Life-Threatening Thrombocytopenia Secondary to Trimethoprim/Sulfamethoxazole

Cureus. 2017 Dec 19;9(12):e1963. doi: 10.7759/cureus.1963.


Thrombocytopenia is an uncommon side effect of trimethoprim/sulfamethoxazole (TMP/SMX) when given in the usual recommended adult dosage. We report a case of severe and possibly life-threatening thrombocytopenia associated with TMP/SMX therapy. A 92-year-old female presented after a mechanical fall and subsequent intractable bleeding from a laceration on her left leg. She had a history of cellulitis of the lower extremities treated with a 10-day course of TMP/SMX. Her last dose was two days before the visit. The physical examination was significant for a small laceration on her left shin, with persistent oozing of blood. Her blood work was notable for white blood cells (WBC) 9.4×10^9/L (9.4×10^3/mm^3), hemoglobin 125g/L (12.5 g/dL) and platelets 5×10^9/L (5×10^3/mm^3). A repeat platelet count was 4×10^9/L. Prothrombin time was 11 seconds and the international normalized ratio (INR) was one. The TMP/SMX was discontinued and one unit of platelets was transfused. Her platelet count subsequently increased to 108×10^9/L. Severe thrombocytopenia with a platelet count of ≤10×10^9/Lmay rarely result in the catastrophic spontaneous bleeding. Thus, low platelet counts associated with TMP/SMX carry potential life-threatening complications. The clinicians should be aware of this adverse effect of TMP/SMX, which appears to be dose/duration independent. We suggest careful monitoring of complete blood cell count, especially platelet count, before and during TMP/SMX therapy.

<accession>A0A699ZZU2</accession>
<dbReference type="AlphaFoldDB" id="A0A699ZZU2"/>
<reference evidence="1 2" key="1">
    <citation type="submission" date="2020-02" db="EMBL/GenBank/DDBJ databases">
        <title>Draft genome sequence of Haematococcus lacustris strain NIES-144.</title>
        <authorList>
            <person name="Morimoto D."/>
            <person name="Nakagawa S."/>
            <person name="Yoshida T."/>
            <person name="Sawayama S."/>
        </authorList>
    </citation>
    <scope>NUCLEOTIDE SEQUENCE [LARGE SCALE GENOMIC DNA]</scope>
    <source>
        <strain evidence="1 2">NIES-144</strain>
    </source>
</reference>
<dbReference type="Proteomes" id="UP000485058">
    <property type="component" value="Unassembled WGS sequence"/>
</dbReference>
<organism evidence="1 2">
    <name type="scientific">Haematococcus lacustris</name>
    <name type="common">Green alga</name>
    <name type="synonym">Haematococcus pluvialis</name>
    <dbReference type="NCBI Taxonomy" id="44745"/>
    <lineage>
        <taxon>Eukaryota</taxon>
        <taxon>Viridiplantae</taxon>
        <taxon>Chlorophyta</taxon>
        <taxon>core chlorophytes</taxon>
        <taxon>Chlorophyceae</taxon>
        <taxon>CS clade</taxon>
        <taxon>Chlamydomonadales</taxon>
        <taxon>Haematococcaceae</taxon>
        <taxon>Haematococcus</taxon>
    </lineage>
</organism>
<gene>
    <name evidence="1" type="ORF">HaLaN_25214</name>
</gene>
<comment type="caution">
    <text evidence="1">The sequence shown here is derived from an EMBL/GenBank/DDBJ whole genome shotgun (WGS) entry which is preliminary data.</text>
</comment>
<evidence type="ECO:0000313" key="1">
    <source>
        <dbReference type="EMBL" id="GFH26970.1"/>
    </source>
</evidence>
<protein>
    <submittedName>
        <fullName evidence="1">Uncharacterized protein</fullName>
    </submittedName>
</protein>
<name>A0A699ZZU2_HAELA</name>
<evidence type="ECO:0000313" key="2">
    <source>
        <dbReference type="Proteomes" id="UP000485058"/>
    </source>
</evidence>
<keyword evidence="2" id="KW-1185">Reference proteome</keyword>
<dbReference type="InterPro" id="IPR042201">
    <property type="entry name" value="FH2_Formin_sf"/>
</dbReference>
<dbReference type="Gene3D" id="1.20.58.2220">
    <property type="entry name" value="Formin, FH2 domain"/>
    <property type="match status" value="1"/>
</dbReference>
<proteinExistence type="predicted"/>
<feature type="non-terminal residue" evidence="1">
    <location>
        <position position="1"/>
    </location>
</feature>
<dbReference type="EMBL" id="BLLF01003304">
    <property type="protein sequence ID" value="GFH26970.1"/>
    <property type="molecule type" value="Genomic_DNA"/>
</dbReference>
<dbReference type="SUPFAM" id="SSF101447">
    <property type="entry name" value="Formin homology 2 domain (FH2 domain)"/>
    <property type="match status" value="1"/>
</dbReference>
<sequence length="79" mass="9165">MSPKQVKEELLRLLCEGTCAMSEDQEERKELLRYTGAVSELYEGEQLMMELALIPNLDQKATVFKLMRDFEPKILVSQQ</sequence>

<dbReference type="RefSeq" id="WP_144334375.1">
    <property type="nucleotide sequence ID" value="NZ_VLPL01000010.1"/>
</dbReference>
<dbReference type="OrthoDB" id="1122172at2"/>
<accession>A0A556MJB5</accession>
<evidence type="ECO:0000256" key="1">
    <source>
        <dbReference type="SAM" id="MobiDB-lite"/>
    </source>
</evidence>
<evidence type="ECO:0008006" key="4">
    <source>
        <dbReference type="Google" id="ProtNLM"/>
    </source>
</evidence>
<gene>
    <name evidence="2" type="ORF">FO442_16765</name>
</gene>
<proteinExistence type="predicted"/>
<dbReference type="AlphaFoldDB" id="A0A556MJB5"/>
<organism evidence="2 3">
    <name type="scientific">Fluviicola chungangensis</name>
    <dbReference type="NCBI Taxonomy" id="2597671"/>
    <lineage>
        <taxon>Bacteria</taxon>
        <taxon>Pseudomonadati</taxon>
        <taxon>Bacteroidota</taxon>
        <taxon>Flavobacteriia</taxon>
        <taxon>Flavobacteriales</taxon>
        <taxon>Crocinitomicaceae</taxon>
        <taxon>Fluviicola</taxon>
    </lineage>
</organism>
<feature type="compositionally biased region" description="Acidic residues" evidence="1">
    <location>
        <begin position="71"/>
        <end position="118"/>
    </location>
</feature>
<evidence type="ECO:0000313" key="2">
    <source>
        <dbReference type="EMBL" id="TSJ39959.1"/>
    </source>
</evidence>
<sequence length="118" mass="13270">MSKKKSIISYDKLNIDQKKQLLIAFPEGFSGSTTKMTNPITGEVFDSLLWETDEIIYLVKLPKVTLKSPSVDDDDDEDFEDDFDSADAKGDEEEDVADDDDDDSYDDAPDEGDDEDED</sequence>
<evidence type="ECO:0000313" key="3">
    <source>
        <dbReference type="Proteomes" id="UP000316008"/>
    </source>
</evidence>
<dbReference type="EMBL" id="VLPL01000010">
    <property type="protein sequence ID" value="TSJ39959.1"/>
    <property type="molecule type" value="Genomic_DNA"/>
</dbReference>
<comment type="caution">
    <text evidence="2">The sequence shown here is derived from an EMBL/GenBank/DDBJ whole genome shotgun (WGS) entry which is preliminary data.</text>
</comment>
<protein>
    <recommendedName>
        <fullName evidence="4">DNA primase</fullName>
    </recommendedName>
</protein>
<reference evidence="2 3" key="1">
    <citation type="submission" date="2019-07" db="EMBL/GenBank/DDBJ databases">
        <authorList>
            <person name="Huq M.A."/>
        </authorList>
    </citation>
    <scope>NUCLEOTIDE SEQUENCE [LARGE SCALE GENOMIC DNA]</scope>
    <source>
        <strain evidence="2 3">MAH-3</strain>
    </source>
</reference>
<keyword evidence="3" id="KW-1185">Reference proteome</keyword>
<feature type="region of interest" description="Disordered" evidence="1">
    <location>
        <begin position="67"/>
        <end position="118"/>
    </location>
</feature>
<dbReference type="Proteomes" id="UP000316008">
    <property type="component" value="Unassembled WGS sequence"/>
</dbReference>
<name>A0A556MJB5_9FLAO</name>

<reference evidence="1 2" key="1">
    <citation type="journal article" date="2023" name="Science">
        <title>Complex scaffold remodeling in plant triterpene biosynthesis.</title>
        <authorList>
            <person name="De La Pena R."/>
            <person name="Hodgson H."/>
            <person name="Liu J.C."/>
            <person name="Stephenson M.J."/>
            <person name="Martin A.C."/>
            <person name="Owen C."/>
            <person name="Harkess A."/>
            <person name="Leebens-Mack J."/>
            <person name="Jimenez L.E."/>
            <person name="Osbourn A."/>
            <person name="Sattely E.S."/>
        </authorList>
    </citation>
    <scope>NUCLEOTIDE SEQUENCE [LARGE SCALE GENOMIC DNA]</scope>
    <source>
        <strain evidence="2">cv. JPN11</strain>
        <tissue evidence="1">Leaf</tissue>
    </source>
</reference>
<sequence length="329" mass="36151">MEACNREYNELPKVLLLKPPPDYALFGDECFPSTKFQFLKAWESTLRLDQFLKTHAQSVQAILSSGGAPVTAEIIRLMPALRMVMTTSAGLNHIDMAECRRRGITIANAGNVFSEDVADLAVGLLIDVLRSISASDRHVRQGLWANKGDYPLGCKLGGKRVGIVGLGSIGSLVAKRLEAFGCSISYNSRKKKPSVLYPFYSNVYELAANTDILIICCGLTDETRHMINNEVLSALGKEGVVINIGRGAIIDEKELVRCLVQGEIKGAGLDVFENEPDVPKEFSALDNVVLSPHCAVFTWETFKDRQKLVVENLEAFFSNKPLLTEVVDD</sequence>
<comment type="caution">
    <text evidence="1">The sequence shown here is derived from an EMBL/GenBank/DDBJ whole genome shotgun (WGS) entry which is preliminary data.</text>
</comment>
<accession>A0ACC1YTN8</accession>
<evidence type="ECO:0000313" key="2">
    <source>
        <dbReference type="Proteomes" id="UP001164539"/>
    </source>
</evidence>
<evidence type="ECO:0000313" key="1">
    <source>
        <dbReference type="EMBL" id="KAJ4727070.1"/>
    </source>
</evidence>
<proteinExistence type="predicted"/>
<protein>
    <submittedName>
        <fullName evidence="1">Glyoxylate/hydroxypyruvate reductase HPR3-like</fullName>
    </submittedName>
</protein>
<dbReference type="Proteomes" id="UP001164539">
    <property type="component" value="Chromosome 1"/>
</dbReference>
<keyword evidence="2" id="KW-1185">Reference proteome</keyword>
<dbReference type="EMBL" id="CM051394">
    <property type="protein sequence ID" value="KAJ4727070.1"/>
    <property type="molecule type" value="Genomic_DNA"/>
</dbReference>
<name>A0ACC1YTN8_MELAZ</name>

Keywords: bleeding; platelets; thrombocytopenia; tmp/smx.

Publication types

  • Case Reports